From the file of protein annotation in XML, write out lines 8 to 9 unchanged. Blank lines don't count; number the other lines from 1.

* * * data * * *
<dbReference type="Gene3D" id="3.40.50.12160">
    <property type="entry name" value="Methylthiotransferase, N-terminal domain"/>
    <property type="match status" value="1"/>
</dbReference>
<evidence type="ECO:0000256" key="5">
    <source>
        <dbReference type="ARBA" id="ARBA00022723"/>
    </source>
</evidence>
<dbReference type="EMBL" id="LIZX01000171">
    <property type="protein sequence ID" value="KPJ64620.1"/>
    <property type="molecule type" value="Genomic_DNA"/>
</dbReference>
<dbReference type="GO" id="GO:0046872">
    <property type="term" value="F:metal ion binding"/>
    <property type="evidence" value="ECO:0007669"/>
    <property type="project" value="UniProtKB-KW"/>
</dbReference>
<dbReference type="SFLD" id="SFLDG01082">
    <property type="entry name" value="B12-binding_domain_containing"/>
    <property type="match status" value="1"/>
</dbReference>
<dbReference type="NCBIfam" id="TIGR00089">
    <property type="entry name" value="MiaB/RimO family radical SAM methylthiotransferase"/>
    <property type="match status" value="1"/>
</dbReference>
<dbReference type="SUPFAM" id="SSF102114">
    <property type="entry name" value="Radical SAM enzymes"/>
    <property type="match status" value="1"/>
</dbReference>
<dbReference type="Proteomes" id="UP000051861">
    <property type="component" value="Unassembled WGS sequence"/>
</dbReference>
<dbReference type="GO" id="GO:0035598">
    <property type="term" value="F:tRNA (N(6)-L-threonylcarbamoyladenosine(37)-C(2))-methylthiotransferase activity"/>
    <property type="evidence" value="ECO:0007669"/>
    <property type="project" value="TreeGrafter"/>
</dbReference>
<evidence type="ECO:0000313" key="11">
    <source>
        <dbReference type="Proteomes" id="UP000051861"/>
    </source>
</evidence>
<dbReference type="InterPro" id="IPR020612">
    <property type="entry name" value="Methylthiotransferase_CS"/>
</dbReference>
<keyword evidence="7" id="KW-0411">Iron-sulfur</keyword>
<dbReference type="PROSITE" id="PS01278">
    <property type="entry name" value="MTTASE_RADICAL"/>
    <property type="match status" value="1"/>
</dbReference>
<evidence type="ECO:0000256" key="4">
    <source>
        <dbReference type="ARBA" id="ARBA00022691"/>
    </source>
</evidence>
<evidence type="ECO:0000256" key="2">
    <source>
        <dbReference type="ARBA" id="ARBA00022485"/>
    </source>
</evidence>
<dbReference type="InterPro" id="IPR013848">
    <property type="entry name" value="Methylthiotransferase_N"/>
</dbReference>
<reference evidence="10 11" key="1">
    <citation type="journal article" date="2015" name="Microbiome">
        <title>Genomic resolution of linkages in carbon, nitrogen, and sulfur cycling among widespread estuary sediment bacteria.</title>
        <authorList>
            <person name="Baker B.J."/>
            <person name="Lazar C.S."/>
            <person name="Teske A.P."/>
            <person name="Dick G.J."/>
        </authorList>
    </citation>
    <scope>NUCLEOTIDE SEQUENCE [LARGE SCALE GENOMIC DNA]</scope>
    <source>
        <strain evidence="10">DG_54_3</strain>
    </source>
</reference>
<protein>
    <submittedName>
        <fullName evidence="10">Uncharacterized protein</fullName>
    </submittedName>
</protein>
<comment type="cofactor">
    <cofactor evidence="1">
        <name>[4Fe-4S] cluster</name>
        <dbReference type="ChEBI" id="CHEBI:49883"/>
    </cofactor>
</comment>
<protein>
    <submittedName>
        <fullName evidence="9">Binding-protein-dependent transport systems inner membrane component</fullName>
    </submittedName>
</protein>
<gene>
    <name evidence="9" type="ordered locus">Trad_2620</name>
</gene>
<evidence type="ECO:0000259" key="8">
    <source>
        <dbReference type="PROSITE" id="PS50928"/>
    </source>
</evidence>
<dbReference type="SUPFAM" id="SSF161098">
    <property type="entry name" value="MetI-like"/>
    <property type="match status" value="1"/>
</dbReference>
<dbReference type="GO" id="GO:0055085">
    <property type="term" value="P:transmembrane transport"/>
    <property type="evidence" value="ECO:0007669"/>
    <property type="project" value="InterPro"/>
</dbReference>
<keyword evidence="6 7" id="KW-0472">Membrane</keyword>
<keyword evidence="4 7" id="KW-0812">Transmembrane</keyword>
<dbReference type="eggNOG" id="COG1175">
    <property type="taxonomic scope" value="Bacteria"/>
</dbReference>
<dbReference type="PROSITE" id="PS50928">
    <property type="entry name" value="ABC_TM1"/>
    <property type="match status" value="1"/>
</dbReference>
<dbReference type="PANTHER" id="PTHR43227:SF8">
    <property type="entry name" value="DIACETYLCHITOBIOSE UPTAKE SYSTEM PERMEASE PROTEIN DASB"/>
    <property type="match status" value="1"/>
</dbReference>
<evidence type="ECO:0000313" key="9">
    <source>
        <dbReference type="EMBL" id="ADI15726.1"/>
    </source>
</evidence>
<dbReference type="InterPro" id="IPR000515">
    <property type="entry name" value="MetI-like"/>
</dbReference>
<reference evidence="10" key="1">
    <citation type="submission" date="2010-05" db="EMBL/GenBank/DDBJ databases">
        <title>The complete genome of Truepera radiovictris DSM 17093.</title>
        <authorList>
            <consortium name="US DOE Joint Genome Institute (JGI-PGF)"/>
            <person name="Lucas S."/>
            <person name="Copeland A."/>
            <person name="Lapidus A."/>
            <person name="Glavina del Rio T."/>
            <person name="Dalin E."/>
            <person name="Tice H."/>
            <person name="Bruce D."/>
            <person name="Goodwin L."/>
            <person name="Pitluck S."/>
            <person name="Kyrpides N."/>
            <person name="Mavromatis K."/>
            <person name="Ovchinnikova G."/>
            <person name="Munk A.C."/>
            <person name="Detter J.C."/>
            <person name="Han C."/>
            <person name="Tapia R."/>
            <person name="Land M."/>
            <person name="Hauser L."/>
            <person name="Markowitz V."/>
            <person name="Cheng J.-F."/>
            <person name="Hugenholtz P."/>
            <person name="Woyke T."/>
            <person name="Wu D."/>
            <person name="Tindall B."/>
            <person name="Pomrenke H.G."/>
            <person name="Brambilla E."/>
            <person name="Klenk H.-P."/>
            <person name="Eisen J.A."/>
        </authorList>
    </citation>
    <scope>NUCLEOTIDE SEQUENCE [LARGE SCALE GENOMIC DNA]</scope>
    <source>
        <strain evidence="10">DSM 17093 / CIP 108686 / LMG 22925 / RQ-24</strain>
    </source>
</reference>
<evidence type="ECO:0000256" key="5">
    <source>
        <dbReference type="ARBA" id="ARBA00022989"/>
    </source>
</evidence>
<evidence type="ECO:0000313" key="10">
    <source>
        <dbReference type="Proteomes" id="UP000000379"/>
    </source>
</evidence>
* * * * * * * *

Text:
    </source>
</evidence>